Umberto Moggioli and the duo Casali & Roubini share the same subject. In La valle dell'Adige, one of the best-known works by the Trentino painter, the mountain is depicted with a grandiose gaze. The notion of nature that Moggioli wishes to hand over to the spectator is complete, true and full; the intervention of man floats upon its surface as if it were a calm sea. Instead, there are various other considerations that pour forth from the video by Casali & Roubini. Although the mountain offers glimpses of natural contemplation worthy of the greatest heights of Romanticism, it comes across as a whole held together precariously. Human intervention no longer decorates nature within a harmonious perspective, but rather it seeps into its very biological cycles. Thus, the natural and the artificial come together to form a new synthesis in which its paradigmatic instability seems to be in search of a narrative capable of understanding it.



Giovanni Ozzola, Stellar fireworks, 2013
Peter Anich e Blasius Hueber, Atlas tyrolensis, 1774

In the central room, the well-known Atlas Tyrolensis dialogues with a recent work by Giovanni Ozzola. According to the Atlas Tyrolensis – one of the most important maps in modern cartography – territory is an object that may be represented through measurement. While the work of the two brilliant Tyrolese scholars distances the observer (man) and the observed (the territory) and ushers in the principle that it is possible to measure and control the environment, Stellar Fireworks – in search of a new relationship with that which lies around it – is an attempt to tune into a broader register. For Stellar Fireworks, the creation of an all-enveloping environment is the vector of a new form of cosmology in which distance, far from being a tool of analysis, forms the basis for empathic research.





Off-site project
Riva del Garda | Museo
Luca Coser, It's always another story, 2013

Off-site is a project developed alongside the exhibition entitled The/Natural with the aim of establishing a connection – both physical and of contents – between the two exhibition venues of the MAG (Galleria Civica G. Segantini di Arco, where the exhibition will be staged, and the Museo di Riva del Garda, in particular its Picture Gallery).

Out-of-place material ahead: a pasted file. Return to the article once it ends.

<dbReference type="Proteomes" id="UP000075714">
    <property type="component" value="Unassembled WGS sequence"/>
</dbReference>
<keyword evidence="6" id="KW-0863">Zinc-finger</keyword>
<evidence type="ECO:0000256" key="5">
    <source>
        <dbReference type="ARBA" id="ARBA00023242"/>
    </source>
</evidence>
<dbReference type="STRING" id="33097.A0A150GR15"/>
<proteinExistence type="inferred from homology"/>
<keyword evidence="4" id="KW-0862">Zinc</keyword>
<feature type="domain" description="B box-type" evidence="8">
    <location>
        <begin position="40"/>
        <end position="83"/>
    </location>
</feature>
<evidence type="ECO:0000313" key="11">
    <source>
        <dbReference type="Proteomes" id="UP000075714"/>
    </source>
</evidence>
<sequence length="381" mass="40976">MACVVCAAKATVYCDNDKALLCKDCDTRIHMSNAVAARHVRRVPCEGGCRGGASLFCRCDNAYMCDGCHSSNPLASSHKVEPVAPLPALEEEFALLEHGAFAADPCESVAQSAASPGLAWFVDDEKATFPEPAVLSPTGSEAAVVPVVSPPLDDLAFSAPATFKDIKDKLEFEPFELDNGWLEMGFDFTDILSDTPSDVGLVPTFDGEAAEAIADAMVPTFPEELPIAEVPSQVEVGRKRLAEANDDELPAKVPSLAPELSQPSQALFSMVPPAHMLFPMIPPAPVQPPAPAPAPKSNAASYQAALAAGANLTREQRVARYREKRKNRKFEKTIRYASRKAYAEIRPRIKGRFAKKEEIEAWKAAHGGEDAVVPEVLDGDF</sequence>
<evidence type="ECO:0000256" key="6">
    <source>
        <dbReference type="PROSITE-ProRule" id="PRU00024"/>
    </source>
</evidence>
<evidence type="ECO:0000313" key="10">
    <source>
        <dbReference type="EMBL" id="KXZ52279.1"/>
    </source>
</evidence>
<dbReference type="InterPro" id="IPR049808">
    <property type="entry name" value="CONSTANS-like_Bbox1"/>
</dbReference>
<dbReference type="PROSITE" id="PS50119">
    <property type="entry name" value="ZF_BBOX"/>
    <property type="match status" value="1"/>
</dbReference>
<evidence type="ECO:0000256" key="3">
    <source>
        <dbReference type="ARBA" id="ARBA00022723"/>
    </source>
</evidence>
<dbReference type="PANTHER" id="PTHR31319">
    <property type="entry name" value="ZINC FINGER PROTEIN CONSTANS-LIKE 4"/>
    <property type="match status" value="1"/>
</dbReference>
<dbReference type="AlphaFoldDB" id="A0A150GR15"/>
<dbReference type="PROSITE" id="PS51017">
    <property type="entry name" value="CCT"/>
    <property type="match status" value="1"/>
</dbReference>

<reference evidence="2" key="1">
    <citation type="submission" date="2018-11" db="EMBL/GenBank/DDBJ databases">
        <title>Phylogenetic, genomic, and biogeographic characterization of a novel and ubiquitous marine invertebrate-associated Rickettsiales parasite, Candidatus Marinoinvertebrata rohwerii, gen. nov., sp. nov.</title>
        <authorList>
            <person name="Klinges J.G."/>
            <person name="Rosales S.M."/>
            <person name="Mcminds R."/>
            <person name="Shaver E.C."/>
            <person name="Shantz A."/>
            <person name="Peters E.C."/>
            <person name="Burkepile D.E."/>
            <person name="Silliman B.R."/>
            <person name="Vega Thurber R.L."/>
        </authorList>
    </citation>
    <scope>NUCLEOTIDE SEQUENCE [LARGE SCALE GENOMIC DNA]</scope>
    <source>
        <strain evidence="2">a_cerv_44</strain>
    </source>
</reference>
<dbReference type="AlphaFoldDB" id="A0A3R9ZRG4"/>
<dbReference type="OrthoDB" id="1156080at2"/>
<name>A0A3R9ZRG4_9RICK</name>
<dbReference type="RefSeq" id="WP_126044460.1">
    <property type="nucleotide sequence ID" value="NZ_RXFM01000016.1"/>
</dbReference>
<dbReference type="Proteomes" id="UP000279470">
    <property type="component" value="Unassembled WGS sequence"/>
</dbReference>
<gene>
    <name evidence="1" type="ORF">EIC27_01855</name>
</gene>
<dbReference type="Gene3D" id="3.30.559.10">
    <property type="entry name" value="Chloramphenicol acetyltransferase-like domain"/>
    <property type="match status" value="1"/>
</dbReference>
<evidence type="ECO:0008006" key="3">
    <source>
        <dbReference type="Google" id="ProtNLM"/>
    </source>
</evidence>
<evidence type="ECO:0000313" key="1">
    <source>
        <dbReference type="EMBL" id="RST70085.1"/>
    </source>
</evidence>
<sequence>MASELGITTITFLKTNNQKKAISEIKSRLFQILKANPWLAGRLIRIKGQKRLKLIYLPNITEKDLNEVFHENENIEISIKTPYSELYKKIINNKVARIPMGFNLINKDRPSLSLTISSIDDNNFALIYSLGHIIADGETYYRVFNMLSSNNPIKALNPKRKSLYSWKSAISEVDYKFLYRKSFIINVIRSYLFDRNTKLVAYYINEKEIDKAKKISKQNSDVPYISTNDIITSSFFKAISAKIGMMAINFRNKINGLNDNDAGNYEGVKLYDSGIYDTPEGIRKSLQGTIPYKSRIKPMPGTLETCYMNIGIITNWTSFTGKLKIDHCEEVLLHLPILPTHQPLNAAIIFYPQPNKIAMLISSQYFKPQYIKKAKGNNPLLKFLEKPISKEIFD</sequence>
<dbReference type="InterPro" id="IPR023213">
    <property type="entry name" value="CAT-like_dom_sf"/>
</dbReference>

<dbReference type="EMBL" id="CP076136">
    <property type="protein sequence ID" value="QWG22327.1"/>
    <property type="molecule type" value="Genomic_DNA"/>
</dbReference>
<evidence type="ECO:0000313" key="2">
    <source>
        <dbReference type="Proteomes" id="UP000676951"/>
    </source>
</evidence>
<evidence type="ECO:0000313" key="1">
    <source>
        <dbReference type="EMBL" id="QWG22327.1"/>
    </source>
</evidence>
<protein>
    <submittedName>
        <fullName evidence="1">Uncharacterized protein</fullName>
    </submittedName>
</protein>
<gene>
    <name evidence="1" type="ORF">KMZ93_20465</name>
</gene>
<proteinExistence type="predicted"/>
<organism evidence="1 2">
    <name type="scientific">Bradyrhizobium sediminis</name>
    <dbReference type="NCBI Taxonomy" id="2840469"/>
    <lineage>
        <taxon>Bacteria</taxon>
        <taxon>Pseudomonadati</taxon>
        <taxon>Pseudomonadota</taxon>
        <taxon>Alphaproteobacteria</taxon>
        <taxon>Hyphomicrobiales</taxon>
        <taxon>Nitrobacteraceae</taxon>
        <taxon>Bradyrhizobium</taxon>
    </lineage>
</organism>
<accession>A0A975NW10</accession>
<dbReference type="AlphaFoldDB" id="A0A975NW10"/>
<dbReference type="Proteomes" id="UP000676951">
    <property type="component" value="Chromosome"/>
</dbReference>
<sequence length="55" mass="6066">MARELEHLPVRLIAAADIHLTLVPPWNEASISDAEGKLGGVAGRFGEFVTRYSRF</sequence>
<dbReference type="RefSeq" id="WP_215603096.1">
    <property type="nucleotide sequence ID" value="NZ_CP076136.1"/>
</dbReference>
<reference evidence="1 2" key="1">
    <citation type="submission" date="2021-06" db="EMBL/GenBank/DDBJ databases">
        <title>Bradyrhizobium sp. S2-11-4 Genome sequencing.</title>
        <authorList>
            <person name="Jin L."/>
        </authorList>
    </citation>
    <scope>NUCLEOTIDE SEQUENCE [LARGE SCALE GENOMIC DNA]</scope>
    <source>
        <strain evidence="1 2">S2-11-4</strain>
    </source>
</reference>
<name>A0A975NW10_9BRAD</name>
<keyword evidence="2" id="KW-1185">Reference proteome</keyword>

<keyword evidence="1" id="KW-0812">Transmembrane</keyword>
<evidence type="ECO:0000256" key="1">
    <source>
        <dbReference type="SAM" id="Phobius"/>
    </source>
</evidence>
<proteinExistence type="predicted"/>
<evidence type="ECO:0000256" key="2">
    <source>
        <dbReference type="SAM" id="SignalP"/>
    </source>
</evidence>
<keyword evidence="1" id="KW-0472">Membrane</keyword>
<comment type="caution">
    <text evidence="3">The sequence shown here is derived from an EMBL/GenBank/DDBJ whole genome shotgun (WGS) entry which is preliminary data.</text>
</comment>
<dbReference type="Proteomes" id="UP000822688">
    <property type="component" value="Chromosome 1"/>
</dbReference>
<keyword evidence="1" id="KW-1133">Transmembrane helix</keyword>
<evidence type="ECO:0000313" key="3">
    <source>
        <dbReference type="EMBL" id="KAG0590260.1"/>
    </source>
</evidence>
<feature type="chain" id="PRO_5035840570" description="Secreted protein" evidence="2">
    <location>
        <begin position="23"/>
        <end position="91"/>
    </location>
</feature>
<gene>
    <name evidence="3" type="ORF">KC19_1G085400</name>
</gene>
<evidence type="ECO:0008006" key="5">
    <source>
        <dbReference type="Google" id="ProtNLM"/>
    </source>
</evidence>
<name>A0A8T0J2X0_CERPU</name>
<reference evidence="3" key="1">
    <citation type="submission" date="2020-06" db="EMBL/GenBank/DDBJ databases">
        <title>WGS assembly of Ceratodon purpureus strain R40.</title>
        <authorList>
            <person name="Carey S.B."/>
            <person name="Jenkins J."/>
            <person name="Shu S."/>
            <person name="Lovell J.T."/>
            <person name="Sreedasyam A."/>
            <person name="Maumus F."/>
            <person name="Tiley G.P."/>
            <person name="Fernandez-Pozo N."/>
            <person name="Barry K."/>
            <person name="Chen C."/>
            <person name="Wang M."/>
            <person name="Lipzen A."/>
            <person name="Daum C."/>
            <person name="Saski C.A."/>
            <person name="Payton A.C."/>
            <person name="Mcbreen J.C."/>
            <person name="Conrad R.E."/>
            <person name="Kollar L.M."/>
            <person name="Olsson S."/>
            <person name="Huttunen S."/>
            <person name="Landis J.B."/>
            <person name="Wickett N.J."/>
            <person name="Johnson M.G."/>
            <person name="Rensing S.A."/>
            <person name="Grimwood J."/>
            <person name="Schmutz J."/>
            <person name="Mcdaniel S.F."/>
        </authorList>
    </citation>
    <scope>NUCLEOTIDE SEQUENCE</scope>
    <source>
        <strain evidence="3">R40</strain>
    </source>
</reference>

Due to the inclusion in the exhibition in Arco of a work housed at the Picture Gallery in Riva (Plenilunio by Giuseppe Canella), and hence its temporary absence from the wall of the Riva Picture Gallery, a contemporary artist was called upon to ‘reinvent’ this empty space. With a view to developing an unusual site-specific project, and given the need to link two contexts physically distant from one another (albeit functionally and culturally similar), the artist Luca Coser suggested using the space left empty by the 19th-century work to project a video, serving as a sort of ‘window’ suspended between the real space of the museum and the virtual space of the image reproduced there. It's always another story is the title of the video, and it is the outcome of an idea that is both simple and complex at the same time. In this case, the aim was to ‘re-examine’ the traces that had been deposited on the photographic imagery of Garda over the years, and thus symbolically ‘alter’ the path of history in a minimal, delicate and even poetic fashion. The artist does not seek to make a clean break, but makes do with minimal variations, concentrating in fact on old black & white views of the lake, often of its restricted horizons, on which he deploys minimal interference strategies, with disarming simplicity placing white where the black was and vice versa. In this sense, Coser seems to go about a ‘rewriting’ of history, just as poetical as it is radical, updating the figure of the artist in the sense of the demiurge: a physical and imaginary body in search of the impossible, unaware of what the end of the journey holds in store, intent on making his way across unexplored territories, not so much because they are unknown as because they may be constantly reinvented by his own hand and mind.